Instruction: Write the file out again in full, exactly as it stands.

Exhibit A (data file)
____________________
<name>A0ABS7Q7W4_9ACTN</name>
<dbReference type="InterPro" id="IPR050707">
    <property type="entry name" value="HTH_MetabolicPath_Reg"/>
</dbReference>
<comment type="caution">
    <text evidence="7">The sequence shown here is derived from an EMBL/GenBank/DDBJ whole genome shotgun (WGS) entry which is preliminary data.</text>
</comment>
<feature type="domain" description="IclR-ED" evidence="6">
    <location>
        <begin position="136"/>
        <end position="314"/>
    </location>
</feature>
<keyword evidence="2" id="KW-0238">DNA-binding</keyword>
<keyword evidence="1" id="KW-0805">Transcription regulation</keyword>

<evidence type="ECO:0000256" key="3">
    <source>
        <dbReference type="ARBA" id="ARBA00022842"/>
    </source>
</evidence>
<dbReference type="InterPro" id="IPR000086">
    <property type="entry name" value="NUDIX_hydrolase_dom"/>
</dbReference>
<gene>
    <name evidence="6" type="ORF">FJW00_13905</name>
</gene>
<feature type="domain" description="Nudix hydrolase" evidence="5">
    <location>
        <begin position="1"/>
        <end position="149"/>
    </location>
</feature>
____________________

<name>A0ABS7Q7W4_9ACTN</name>
<dbReference type="InterPro" id="IPR050707">
    <property type="entry name" value="HTH_MetabolicPath_Reg"/>
</dbReference>
<comment type="caution">
    <text evidence="7">The sequence shown here is derived from an EMBL/GenBank/DDBJ whole genome shotgun (WGS) entry which is preliminary data.</text>
</comment>
<feature type="domain" description="IclR-ED" evidence="6">
    <location>
        <begin position="136"/>
        <end position="314"/>
    </location>
</feature>
<keyword evidence="2" id="KW-0238">DNA-binding</keyword>
<keyword evidence="1" id="KW-0805">Transcription regulation</keyword>

<evidence type="ECO:0000256" key="3">
    <source>
        <dbReference type="ARBA" id="ARBA00022842"/>
    </source>
</evidence>
<dbReference type="InterPro" id="IPR000086">
    <property type="entry name" value="NUDIX_hydrolase_dom"/>
</dbReference>
<gene>
    <name evidence="6" type="ORF">FJW00_13905</name>
</gene>
<feature type="domain" description="Nudix hydrolase" evidence="5">
    <location>
        <begin position="1"/>
        <end position="149"/>
    </location>
</feature>